Friction, Wear, and Erosion Atlas: 1st Edition (Paperback) book cover

Friction, Wear, and Erosion Atlas

1st Edition

By Kenneth G. Budinski

CRC Press

309 pages | 32 Color Illus. | 349 B/W Illus.

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Friction, wear, and erosion are major issues in mechanical engineering and materials science, resulting in major costs to businesses operating in the automotive, biomedical, petroleum/oil/gas, and structural engineering industries. The good news is, by understanding what friction, wear, or erosion mode predominates in a mechanism or device, you can take action to prevent its costly failure.

Seeing Is Believing

Containing nearly 300 photos of component failures, macro- and micrographs of surface damage, and schematics on material removal mechanisms collected over 50 years of tribology consulting and research, Friction, Wear, and Erosion Atlas is a must-have quick reference for tribology professionals and laymen alike. Complete with detailed explanations of every friction, wear, and erosion process, the atlas’ catalog of images is supported by a wealth of practical guidance on:

  • Diagnosing the specific causes of part failure
  • Identifying popular modes of wear, including rolling and impact, with a special emphasis on adhesion and abrasion
  • Understanding manifestations of friction, such as force traces from a laboratory test rig for a variety of test couples
  • Recognizing liquid droplet, solid particle, slurry, equal impingement, and cavitation modes of erosion
  • Developing solutions to process-limiting problems

Featuring a glossary of tribology terms and definitions, as well as hundreds of visual representations, Friction, Wear, and Erosion Atlas is both user friendly and useful. It not only raises awareness of the importance of tribology, but provides guidance for how designers can proactively mitigate tribology concerns.


“Fundamental aspects of concepts are explained clearly and simply…[and] are supported by illustrations and images of worn surfaces. In addition the book contains a number of appendices, which provide useful engineering information related to tribology.”

—Raymond G. Bayer, Tribology Consultant, USA

Table of Contents


Glossary of Tribology Terms

Abrasive wear terms

Non-abrasive wear terms

Erosion terms

Adhesive Wear

The mechanism of Adhesion

The role of speed, load, distance etc.

Appearance of adhesive wear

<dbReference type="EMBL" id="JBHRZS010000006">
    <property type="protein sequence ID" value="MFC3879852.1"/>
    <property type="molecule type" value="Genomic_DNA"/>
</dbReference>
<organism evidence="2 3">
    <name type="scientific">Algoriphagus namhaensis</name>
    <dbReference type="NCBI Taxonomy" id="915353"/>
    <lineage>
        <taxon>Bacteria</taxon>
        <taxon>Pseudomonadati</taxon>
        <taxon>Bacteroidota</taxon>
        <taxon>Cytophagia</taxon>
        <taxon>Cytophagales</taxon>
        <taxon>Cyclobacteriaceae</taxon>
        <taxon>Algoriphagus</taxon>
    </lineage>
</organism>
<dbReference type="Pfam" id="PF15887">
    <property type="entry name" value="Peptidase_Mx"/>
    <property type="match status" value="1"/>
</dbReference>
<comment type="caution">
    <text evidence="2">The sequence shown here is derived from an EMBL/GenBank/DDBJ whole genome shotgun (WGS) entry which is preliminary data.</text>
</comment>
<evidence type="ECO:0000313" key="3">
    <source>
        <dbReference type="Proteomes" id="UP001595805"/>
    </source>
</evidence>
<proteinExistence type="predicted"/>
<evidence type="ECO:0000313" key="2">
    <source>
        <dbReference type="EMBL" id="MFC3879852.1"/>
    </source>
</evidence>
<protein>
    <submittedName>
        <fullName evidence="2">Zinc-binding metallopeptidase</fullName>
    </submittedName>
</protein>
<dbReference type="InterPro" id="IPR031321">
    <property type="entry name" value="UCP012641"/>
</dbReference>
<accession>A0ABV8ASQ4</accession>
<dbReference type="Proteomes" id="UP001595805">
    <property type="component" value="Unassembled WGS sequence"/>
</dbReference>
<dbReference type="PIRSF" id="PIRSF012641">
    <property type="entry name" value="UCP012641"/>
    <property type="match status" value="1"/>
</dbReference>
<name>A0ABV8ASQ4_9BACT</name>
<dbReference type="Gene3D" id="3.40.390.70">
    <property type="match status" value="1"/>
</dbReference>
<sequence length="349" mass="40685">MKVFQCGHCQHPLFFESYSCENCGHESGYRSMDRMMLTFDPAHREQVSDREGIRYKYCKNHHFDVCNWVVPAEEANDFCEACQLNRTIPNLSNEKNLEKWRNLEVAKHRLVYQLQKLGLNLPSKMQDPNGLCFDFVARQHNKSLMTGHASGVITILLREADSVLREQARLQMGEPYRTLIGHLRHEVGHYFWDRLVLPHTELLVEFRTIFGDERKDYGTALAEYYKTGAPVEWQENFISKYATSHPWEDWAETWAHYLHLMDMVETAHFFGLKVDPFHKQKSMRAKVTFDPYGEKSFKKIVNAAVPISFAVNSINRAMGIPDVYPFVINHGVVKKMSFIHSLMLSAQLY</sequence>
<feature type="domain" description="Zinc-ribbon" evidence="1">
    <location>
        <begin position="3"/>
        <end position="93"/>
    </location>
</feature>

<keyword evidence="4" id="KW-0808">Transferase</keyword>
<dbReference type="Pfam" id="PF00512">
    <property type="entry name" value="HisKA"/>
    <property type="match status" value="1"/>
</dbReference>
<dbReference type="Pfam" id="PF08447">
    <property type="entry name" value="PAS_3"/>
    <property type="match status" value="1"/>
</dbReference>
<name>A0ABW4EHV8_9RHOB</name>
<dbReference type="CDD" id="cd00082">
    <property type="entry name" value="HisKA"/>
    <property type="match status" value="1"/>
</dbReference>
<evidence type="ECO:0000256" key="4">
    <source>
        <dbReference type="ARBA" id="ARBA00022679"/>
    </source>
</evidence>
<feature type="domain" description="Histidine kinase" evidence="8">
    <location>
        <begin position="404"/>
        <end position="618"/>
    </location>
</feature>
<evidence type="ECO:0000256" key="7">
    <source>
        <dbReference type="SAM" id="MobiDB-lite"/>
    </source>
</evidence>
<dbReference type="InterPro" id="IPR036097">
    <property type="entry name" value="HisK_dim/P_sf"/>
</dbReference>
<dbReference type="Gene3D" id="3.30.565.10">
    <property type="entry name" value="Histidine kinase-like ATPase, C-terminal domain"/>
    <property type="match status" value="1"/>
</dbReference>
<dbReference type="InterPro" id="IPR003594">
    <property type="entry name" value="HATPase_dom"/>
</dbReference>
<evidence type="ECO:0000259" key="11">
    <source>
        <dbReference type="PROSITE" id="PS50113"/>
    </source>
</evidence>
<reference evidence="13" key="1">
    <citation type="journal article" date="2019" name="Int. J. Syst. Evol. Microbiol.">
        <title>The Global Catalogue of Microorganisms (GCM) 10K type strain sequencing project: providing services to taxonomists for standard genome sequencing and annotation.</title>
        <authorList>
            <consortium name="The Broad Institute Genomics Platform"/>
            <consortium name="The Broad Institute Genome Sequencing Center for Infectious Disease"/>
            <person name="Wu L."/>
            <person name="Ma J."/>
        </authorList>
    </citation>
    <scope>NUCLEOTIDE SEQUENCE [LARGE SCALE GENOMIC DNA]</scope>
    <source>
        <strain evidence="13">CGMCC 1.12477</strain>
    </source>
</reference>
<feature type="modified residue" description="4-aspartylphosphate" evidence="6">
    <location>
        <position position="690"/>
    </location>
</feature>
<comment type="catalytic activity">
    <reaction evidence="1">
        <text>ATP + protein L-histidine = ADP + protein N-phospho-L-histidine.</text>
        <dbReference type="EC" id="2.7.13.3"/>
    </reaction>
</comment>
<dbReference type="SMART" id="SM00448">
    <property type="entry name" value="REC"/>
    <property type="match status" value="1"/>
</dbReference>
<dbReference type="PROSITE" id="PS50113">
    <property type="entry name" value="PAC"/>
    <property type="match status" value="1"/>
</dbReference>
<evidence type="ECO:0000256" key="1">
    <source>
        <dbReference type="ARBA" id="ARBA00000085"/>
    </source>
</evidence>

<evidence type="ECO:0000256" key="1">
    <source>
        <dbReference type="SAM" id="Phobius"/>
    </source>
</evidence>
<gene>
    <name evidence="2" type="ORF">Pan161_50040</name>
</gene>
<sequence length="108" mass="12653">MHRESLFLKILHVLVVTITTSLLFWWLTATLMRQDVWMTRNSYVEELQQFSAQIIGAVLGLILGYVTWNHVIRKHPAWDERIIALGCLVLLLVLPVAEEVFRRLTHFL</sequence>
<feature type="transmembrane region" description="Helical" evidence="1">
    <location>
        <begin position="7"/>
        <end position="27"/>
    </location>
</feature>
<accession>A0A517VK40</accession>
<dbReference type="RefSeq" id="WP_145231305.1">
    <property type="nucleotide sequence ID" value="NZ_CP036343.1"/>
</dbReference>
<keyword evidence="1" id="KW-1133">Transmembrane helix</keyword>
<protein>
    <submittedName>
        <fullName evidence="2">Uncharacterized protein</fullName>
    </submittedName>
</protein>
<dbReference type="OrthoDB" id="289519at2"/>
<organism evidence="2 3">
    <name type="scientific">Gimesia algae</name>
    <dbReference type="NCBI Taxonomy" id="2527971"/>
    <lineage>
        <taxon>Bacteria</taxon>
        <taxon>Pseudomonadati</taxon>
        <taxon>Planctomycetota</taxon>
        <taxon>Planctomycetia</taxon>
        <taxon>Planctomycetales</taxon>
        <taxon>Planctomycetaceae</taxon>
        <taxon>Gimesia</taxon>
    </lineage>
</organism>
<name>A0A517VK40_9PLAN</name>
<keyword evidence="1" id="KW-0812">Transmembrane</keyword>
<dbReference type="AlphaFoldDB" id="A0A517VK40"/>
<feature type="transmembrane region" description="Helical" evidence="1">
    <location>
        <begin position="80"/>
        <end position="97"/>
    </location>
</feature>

Measuring abrasion resistance

Differentiating abrasion from other wear modes

Rolling Contact Fatigue





Slip in rolling tribosystems

Testing materials for RCF

Impact Wear


Impact wear of plastics/elastomers

Impact wear in metalworking

Impact wear in mineral beneficiation

Lubricated Wear

Reciprocating systems

Plain bearings

Rolling element bearings

Metal forming



Use of potentiostats to study tribocorrosion

Slurry erosion


Slurry abrasivity

Liquid impingement erosion

Cavitation erosion

Solid Particle Erosion


Particle velocity


Liquid Droplet Erosion

Droplet damage to solids

LDE testing

Sliding Friction

Types of friction

Early studies of friction

Fundamentals of sliding friction

Measuring friction force

Factors that affect sliding friction

Sliding friction manifestations

Rolling Friction

Fundamentals of rolling friction

Testing for rolling friction characteristics

Dealing with rolling friction

Friction rules-of-thumb

Materials for Wear and Erosion

Ferrous metal alloys

Non-ferrous metal alloys




Surface Engineering for Wear and Erosion

Heat treating processes

Plating processes

Thin-film coatings

Special surfacing processes

Laboratory testing

Solving Tribology Problems

Building a solutions matrix

Material considerations

Surface engineering considerations

Laboratory testing


Hardfacing processes

Hardfacing fusion consumables and design aides

Thermal spray processes and consumables

Diffusion treatments

Selective hardening

Thin coatings and treatments

Platings and conversion coatings

Selected properties of engineering materials

About the Author

Ken Budinski holds a BS in mechanical engineering from General Motors Institute (now Kettering University) in Flint, Michigan and an MS in metallurgical engineering from Michigan Technological University, Houghton, USA. He is a fellow in ASTM International, ASM International, and the Rochester Engineering Society, chair of the ASTM G02.5 Subcommittee on Friction, and a decorated technical contributor who has published over 50 journal papers and five other technical books. Formerly senior technical associate specializing in tribology at Eastman Kodak’s Materials Engineering Laboratory in Rochester, New York, he is now technical director for Bud Labs in Rochester.

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